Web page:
SFF 2016 Review: Oyster Factory

Sydney Film Factory - Oyster Factory

Oyster Factory posterAn observational look at life in a small Japanese town, where change is more rapid than the people’s way of life.

A lingering shot of a sleeping cat, surrounding by idyllic vistas of the area known as Japan Aegean Sea, belies the tragedy that has fallen Japan since the 2011 tsunami and nuclear accident. Watanabe is one such person who forced to relocate from the affected Miyagi to the small town of Ushimado, where he runs the oyster business for an elderly owner until the latter is ready to retire. Shot in the style of director Kazuhiro Soda’s other documentary films, and simply titled “Observational Film #6” in the opening credits, OYSTER FACTORY follows the local decline in the industry, and the need to hire cheaper Chinese labourers to complete the manual shucking work. The repetitious chronicle of daily life may seem monotonous, but this is the best observation of them all. Indeed, the most drama that the film sees is fishing a man who has fallen into the bay back onto dry land, and even he is smiling benignly the whole time. The observation goes both ways as well, as the subjects mock the cameraman and the subjects at various points throughout the shoot. Comments from interviewees on how the Chinese have a “different way of thinking” never feels like a judgmentally racist remark either, but simply another piece of evidence of how removed this small town is from the bustle of Tokyo. For viewers, even if the world on display is foreign to them, they will feel the inevitability of the change hanging over the people. There are no major revelations or crises to be had by the end, but rather the day’s work comes to an end, flagging a new one to begin. Or as the subjects of the film put it: “The job of the sea is done.”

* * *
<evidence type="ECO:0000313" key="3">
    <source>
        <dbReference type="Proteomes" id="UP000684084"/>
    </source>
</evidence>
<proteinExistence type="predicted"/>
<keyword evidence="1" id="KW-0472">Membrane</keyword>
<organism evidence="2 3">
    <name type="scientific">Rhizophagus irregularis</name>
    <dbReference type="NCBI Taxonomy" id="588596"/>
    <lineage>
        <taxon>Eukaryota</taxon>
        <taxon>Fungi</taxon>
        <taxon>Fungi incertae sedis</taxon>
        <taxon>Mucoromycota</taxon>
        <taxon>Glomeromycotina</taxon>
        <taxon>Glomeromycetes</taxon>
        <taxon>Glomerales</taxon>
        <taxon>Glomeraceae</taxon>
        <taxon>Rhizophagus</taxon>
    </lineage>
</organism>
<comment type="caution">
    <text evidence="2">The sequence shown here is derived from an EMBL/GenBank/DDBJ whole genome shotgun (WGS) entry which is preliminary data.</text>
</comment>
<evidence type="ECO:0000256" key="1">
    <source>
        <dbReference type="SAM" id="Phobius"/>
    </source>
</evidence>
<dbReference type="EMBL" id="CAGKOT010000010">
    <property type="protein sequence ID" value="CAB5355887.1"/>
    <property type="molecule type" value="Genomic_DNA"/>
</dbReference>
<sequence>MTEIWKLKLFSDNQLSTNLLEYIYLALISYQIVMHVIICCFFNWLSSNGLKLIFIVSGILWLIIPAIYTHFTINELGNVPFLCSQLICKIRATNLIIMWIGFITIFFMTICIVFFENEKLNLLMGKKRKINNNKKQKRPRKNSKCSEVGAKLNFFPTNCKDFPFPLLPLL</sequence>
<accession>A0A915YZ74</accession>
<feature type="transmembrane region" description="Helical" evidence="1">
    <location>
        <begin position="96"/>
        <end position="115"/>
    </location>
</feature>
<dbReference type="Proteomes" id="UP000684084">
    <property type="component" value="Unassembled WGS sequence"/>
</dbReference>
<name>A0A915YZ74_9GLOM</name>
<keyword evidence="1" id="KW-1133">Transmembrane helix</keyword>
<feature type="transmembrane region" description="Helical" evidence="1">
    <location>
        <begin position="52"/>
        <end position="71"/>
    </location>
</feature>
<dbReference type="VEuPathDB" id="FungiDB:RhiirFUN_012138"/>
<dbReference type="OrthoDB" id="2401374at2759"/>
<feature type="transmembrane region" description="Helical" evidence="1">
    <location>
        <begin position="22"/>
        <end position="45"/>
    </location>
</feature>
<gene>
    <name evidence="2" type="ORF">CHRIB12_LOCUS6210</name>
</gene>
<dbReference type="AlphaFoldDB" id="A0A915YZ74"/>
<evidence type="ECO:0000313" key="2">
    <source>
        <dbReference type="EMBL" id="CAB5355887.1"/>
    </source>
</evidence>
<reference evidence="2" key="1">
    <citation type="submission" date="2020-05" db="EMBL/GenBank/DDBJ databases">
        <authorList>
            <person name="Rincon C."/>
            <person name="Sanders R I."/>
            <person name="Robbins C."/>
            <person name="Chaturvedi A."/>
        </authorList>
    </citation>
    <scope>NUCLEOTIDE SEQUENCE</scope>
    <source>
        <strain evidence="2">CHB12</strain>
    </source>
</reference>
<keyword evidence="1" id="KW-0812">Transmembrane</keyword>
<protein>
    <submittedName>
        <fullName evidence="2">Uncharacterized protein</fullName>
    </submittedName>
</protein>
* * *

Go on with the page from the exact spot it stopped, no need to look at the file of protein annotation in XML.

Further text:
2015 | Japan, US | DIR: Kazuhiro Soda | DISTRIBUTOR: Sydney Film Festival (AUS) | RUNNING TIME: 145 minutes | RATING: ★★★¾ (7.5/10)